Private equity-backed GSE Holding Inc. is exploring the sale of its assets and will use the proceeds to repay its debt after attempts to refinance it failed.
The Houston-based provider of highly engineered geosynthetic containment solutions for environmental protection and confinement applications, which are used in landfills and for other liquid and solid containment, is pursuing the sale of its assets with the help of Moelis & Co. LLC, it disclosed in filings with the Securities and Exchange Commission on Jan. 10.
David Faris, Mark Hootnick, Jonathan Kaye and Vincent Lima at Moelis are advising the company, The Deal has learned.
Under a recent amendment provided by its lenders, GSE must distribute a final confidential information memorandum to prospective buyers by Jan. 17. Letters of intent for the sale, meanwhile, are due by Feb. 21. A sale must be completed by March 30 if the GSE wants to avoid defaulting on its debt.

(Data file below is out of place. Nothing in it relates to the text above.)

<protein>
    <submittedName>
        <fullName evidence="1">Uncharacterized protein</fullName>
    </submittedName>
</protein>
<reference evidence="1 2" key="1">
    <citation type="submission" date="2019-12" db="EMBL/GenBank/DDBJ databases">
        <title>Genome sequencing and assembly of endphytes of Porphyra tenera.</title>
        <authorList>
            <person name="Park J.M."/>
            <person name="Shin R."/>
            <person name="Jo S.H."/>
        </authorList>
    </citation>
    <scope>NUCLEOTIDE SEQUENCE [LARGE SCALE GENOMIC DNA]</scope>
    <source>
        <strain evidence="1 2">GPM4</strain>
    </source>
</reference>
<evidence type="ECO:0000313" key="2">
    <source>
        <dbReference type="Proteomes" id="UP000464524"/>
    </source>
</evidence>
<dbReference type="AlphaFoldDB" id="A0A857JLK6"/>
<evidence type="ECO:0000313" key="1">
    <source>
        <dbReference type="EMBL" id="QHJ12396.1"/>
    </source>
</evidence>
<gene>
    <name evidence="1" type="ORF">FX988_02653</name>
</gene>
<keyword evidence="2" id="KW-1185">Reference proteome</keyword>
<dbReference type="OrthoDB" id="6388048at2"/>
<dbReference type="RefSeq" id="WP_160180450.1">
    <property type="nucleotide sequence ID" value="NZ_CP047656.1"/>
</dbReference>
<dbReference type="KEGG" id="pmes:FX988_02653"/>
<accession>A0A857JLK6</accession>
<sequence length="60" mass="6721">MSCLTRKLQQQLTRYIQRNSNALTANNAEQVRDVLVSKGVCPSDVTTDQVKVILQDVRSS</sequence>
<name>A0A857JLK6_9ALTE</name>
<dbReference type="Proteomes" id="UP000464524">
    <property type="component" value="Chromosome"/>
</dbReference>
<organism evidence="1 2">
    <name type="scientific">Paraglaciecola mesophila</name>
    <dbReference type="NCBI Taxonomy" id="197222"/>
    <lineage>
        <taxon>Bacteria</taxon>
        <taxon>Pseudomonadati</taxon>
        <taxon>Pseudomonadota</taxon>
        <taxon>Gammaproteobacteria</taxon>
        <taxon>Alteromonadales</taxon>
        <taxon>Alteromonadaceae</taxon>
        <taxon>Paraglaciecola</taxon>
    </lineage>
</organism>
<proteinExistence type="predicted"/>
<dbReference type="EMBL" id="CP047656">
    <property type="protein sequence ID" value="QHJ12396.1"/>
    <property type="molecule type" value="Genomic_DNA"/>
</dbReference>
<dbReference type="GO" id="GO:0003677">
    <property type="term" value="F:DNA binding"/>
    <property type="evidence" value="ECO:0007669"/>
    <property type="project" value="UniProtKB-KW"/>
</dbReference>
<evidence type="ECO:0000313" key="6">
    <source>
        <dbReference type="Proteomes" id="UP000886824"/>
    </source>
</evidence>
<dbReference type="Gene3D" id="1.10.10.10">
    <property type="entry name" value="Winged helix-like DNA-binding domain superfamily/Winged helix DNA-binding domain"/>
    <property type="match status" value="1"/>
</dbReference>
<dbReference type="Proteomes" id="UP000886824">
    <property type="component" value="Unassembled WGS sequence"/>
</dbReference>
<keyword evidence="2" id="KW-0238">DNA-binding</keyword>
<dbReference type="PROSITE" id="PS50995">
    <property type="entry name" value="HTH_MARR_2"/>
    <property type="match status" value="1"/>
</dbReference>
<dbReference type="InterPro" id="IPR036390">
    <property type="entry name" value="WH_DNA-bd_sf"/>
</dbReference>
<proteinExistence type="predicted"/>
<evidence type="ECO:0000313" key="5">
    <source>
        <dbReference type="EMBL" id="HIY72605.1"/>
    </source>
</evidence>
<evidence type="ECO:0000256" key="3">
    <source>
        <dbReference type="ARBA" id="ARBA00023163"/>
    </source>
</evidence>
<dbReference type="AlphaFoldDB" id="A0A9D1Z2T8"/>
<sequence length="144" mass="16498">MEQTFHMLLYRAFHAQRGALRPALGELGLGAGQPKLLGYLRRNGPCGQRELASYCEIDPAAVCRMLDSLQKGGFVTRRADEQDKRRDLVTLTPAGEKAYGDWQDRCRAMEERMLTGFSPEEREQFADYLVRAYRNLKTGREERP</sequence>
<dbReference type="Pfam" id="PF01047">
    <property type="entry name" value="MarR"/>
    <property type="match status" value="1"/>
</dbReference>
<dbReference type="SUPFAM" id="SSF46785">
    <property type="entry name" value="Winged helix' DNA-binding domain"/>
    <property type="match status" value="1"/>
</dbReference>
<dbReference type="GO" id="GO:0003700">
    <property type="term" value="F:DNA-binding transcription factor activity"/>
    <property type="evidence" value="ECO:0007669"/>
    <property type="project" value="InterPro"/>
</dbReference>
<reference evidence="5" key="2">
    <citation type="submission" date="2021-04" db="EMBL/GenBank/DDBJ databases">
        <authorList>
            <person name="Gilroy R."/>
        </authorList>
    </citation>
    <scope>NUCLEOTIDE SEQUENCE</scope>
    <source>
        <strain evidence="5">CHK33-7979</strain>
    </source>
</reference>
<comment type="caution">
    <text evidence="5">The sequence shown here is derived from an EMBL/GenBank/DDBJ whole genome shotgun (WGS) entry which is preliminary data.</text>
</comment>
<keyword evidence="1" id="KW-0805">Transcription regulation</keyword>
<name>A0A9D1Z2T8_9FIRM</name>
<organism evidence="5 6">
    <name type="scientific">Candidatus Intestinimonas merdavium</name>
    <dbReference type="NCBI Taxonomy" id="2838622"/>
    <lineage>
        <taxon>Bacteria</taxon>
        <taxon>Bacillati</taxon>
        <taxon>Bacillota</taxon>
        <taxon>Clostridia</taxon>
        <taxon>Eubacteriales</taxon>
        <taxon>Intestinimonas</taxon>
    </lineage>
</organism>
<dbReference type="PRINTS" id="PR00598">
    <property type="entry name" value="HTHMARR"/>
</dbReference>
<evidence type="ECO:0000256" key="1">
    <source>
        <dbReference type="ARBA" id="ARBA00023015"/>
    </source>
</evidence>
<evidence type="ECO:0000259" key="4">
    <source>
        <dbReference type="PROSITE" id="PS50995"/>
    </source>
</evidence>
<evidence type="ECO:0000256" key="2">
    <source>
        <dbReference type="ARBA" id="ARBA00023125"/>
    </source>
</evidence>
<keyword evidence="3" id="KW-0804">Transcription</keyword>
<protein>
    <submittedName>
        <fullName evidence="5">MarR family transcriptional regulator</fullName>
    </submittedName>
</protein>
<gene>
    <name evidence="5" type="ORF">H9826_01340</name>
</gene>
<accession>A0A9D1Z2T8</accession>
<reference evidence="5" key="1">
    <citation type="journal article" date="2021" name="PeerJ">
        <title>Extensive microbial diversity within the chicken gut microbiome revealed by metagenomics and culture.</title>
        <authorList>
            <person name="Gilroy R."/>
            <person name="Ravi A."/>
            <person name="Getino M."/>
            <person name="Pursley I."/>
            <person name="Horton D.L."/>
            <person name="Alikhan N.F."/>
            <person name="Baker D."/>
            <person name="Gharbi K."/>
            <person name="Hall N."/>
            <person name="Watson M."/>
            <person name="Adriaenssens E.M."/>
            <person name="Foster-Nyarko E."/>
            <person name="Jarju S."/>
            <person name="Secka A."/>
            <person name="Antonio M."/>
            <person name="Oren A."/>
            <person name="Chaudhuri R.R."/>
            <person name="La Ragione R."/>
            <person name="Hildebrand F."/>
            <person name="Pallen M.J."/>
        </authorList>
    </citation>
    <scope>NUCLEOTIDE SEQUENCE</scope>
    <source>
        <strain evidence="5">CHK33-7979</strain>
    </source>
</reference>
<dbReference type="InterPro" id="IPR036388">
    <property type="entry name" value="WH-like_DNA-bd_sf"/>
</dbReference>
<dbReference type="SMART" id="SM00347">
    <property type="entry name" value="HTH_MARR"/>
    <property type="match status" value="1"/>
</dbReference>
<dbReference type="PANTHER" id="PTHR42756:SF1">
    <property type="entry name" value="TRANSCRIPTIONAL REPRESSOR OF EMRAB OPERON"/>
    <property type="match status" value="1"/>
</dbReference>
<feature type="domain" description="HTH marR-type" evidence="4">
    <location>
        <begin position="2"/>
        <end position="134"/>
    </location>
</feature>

GSE, which is more than 50%-owned by Chicago PE firm Code Hennessy & Simmons LLC, has been working with Moelis since July in an attempt to raise additional unsecured mezzanine indebtedness or other subordinated additional capital. The company has also been trying to refinance its debt, but it has not yet been successful.
While the company is still exploring the refinancing, "it appears unlikely that the refinancing will be completed on acceptable terms," it said in SEC filings.
GSE has $172.2 million outstanding on its first-lien credit facility with General Electric Capital Corp., Jefferies Finance LLC and other lenders. The first-lien debt, which comes due on May 27, 2016, is priced at Libor plus 550 basis points.
A $192 million first-lien senior secured credit facility consists of a $157 million term loan and a $35 million revolver. In April 2012, the company increased the first-lien term loan to $157 million from $135 million in order to repay the amount outstanding on its $40 million in second-lien debt.
GSE currently owes $153.4 million on the term loan and $18.8 million on the revolver.